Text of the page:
Since the iPhone first dropped in 2007, people have been making all sorts of predictions about the appearance of an “iPhone Nano” (many going so far as to use the word “confirmed”), but where is it? Nowhere to be seen, despite strongly-worded assertions from the press that an iPhone Nano was a given… confirmed… Apple’s last resort, etc.
The affable and insightful Harry McCracken of Time takes a good, long look at the history of this rumor that refuses to die in a retrospect that spans five years and reviews eleven pronouncements of the iPhone Nano as all but a certainty by some of the biggest, most respected publications on the market. Engadget, ABC News, The Guardian, The Mail, The Financial Times, AppleInsider, Electronista, Bloomburg and BGR (as well as countless others McCracken didn’t single out) have all puffed out their chests and pronounced that the iPhone Nano was as good as confirmed (or, in some cases, actually confirmed) and twisted the tips of their scholarly moustaches as they leaned back awaiting accolades for shrewd industry vision.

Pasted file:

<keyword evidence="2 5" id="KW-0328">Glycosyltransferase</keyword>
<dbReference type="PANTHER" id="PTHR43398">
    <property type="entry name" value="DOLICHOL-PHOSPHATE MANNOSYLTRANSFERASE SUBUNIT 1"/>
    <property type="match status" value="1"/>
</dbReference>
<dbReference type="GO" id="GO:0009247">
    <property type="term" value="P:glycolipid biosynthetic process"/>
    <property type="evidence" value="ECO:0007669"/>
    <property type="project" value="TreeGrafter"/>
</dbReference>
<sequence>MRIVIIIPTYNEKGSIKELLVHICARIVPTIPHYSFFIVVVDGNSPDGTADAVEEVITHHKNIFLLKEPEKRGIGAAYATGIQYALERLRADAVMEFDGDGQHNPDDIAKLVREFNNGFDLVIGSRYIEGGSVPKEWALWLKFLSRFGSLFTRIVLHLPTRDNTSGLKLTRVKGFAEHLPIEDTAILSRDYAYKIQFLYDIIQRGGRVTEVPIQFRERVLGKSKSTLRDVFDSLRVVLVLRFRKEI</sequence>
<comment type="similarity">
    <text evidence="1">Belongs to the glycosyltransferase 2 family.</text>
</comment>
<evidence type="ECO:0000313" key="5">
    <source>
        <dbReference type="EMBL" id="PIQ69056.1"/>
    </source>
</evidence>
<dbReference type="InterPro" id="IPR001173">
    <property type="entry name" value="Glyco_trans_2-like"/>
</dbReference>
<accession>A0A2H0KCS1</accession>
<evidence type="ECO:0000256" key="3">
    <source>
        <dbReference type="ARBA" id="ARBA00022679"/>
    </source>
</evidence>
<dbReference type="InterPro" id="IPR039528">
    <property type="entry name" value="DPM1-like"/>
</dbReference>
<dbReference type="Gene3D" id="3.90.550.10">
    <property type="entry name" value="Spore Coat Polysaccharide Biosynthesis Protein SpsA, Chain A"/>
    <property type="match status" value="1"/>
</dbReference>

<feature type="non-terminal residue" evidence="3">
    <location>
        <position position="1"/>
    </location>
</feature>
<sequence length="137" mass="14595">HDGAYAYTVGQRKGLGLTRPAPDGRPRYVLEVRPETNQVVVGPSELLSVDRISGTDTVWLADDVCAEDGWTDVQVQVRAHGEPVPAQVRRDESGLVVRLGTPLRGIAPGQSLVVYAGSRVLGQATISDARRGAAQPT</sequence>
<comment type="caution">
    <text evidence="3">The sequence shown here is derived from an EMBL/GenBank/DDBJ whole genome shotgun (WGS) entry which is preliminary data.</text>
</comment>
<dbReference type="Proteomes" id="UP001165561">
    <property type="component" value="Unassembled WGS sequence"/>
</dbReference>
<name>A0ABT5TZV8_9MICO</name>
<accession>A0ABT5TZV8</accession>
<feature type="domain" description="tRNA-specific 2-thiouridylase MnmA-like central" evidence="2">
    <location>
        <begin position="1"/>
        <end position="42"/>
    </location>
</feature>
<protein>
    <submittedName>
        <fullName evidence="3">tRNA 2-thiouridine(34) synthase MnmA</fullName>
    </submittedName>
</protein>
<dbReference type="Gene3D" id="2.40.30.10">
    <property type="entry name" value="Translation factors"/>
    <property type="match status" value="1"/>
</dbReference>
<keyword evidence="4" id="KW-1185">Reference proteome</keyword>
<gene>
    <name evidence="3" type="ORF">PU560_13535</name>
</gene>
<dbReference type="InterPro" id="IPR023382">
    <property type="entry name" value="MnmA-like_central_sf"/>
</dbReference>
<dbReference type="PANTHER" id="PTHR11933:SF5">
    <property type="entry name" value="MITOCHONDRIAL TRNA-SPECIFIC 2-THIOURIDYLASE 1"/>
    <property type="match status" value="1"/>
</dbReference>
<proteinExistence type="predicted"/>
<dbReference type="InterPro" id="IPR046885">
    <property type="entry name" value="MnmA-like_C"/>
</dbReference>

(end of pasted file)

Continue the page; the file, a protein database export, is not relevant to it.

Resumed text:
Yet, the iPhone Nano hasn’t appeared. Not only has it not appeared, but it has never been hinted at by Apple in any way, shape or form. Additionally, the market doesn’t seem to suggest there’s a need for it: With Apple still selling the iPhone 4 (not S) and the iPad 2, consumers who crave an Apple product can still get a top-quality device without Apple having to scramble to fill a hole, which, frankly, doesn’t seem to exist.
These ongoing pronouncements of an iPhone Nano spring from a persistent, almost reflexive need to predict doom if Apple doesn’t follow the crowd. It happened before the iPhone arrived, and it’s been a nonstop diatribe ever since. The industry itself — not just tech journalism — is victim of this bad habit: How many of Apple’s competition have looked at what Apple doesn’t do, declared “That is their Achilles’ heel where we shall strike”, and then utterly failed on almost every level on which it’s possible to fail? With Apple outstripping the competition’s sales by literally tens of millions (which is saying something considering that not all of Apple’s competitors even break the 1M sales mark with their “iPad/iPhone Killer” products), perhaps it’s time to stop thinking they’re in danger if they don’t mimic the companies that have failed to pose even a modest threat?
I’d suggest to Harry that, for his next article, he write up something about a 7-inch iPad… but I don’t think there’s enough space in a single issue of Time for all the failed predictions of that particular product.